Photo: Amanda Bowen
During Thursday morning’s practice, Barry Trotz debuted new lines (again). According to The Washington Post’s Alex Prewitt, these are the new combos.
Ovechkin – Backstrom – Wilson
Johansson – Burakovsky – Brouwer
Chimera – Laich – Ward
O’Brien – Latta – Beagle
And the extra forwards:
Kuznetsov – Fehr – Volpatti (IR)
With Brooks Laich’s shoulder finally healed, the lines had to be juggled. It appears Caps rookie Evgeny Kuznetsov will be scratched for the first time in his career against Chicago on Friday. Eric Fehr will join him in the press box, scratched for the second straight game.
The talented Kuznetsov, who played on the wing for his entire career in the KHL, has struggled to find consistency centering the team’s bottom lines. On the team’s second power-play unit, Kuznetsov has been one of the team’s most productive players, tied for second with four PP points, trailing only Alex Ovechkin and Nicklas Backstrom.
The skill is obviously there; it’s Kuznetsov’s system play at even strength where he’s struggled. Let’s take a look at his possession stats.
|Forward||Rel. Possession||Rel. Zone Starts||TOI/Game|
These numbers from War On Ice are relative. That is– comparing how the team does when the player is on the ice versus when he’s on the bench at even strength (5v5). So Backstrom’s 10.78 percent relative possession means the Caps get 10.78 percent more unblocked shot attempts when he’s playing versus when he’s not, and Fehr’s -16.19 percent relative zone starts means the Caps take faceoffs in the offensive zone 16.19 percent less when he’s playing compared to when he’s not.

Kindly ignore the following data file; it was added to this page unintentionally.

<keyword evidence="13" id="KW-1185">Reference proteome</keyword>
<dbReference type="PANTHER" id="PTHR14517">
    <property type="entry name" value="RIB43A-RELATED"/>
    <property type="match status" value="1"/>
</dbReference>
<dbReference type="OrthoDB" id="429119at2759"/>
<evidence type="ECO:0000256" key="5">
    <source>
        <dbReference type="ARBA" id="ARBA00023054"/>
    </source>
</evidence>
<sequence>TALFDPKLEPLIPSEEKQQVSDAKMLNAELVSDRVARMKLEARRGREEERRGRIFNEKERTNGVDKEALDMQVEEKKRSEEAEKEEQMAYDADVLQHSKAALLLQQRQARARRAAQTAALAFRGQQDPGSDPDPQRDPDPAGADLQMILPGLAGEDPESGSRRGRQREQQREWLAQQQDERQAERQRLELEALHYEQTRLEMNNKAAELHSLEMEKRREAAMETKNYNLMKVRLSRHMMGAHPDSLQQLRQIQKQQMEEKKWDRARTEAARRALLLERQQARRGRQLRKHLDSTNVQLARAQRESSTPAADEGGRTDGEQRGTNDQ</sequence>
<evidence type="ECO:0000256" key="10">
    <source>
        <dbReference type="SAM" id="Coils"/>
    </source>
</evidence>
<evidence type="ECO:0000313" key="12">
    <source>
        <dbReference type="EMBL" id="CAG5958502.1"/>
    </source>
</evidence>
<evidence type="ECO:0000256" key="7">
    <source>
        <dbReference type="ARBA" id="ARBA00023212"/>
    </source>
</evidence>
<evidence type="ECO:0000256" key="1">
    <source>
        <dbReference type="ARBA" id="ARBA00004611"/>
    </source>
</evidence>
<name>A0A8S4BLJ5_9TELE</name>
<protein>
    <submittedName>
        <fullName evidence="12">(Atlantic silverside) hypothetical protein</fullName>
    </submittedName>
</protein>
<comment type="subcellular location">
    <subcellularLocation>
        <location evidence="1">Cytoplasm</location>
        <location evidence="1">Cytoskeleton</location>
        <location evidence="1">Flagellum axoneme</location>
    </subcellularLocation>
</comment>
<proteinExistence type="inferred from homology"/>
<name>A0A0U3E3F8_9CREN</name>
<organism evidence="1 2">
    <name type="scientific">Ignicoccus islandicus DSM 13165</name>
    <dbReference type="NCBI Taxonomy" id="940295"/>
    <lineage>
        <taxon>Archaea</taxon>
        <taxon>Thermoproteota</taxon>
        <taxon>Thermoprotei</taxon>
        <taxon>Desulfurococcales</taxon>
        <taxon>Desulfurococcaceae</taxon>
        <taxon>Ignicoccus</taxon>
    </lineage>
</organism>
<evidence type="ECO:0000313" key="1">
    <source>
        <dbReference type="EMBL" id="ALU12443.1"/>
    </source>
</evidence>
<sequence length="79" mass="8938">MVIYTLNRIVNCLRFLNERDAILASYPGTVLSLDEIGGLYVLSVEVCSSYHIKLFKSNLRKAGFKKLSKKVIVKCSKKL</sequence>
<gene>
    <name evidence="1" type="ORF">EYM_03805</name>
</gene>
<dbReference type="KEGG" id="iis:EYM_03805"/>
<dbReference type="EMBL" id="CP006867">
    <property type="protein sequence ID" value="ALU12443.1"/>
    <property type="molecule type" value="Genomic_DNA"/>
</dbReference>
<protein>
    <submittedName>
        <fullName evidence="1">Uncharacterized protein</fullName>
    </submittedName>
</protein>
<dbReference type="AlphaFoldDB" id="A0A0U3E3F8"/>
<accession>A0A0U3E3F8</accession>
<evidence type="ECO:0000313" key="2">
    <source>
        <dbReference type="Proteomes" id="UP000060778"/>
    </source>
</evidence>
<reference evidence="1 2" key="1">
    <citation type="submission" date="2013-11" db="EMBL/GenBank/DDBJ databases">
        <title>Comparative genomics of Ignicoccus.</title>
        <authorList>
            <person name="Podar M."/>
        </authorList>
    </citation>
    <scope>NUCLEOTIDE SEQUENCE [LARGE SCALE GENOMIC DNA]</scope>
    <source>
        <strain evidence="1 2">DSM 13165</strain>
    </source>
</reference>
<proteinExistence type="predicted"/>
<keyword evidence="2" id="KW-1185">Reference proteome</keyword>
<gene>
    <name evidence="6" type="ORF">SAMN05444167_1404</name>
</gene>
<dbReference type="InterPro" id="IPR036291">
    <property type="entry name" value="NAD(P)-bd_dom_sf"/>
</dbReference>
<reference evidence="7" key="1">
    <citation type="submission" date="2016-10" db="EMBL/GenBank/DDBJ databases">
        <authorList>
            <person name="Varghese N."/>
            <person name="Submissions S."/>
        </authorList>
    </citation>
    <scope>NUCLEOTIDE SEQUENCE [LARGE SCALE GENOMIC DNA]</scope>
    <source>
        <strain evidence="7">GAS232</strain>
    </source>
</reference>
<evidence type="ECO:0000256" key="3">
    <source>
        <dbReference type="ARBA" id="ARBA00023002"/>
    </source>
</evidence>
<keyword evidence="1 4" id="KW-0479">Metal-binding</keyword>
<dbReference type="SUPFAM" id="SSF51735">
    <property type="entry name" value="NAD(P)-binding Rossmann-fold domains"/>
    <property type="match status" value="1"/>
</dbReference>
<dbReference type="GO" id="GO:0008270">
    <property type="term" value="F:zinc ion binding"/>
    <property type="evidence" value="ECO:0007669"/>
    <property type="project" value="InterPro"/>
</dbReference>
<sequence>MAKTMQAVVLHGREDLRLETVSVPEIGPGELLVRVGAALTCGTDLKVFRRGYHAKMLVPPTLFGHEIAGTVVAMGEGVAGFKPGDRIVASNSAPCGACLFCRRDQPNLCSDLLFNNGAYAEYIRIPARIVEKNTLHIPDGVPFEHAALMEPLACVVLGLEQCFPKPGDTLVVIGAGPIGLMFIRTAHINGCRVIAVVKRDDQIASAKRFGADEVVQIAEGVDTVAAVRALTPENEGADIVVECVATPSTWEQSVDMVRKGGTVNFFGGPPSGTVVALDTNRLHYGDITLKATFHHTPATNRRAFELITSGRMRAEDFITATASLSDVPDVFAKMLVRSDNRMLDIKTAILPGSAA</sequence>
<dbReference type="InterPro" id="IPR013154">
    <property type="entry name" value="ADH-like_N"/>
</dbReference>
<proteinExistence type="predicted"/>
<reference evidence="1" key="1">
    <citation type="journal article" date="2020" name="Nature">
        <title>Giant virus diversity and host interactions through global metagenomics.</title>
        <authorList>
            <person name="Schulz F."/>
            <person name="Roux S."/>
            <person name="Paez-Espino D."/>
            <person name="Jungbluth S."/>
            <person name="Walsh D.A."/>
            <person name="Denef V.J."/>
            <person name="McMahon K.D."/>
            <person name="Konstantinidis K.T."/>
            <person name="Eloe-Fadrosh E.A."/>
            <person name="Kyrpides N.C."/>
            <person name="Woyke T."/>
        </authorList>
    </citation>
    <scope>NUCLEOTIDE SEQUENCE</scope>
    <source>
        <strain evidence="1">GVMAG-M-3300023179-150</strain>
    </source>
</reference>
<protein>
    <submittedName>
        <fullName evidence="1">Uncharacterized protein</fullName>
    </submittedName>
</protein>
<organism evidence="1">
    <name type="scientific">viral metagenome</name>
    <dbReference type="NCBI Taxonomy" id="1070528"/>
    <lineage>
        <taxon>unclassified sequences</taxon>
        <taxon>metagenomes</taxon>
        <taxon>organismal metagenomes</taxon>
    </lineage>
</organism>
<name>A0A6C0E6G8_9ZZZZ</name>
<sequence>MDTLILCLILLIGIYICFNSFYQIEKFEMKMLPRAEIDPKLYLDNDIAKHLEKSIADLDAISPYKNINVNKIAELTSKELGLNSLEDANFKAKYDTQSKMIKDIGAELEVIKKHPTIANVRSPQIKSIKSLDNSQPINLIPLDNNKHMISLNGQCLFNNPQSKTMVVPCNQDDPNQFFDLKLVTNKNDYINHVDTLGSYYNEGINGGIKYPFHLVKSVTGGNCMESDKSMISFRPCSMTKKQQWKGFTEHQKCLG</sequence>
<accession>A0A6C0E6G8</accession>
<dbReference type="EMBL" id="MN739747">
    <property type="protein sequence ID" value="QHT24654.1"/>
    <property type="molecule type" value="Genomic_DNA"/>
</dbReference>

Here’s a Vollman player usage chart, again generated by War On Ice. Bottom right means favorable playing conditions, top left means tough playing conditions. Color means shot-attempt percentage (blue good, red bad). Size of the bubble represents time on ice per game.
It’s abundantly clear that Eric Fehr is significantly helping his team when he’s playing. Kuznetsov on the other hand appears to be one of the team’s weakest 5v5 players despite the team’s most cozy deployment.
Last week, NHL.com’s Dan Rosen spoke to Trotz about his prized prospect and spoke about his struggles. He did not seem too concerned about Kuznetsov long-term.
“He’s going to be fine,” Trotz said. “He’s just adjusting to the North American game, playing a new position as well. He’s been really good on the power play. He’s had moments 5-on-5 where he’s been very, very dominant. And there are times where the North American game sort of eats him up a little bit. A lot of that is the back pressure. In the KHL there’s not as much back pressure so he can move laterally more. He’s got tremendous hands and vision, but in the KHL he can go lateral and here he doesn’t have the space but he still tries to go lateral, it’s not there, and he’s surrounded. It’s trying to get him to play more north-south, but with his skillset he’ll be fine.
Earlier this season Trotz also spoke to Alex Prewitt and reiterated that the team is more focused on teaching the player the right way to play and developing him as a center.
“I’m looking for a guy like Kuzy to have a real strong career for the next 15 years or so,” Trotz said. ‘What happens here in the next two weeks, or a month from now, will have what I think very little bearing on his long-term success here.”
With the team’s glut of forwards and in the midst of a five-game losing streak, it’s hard to keep a kid in the lineup who’s been struggling so much. But without more experience and games, Kuzya is not going to improve.
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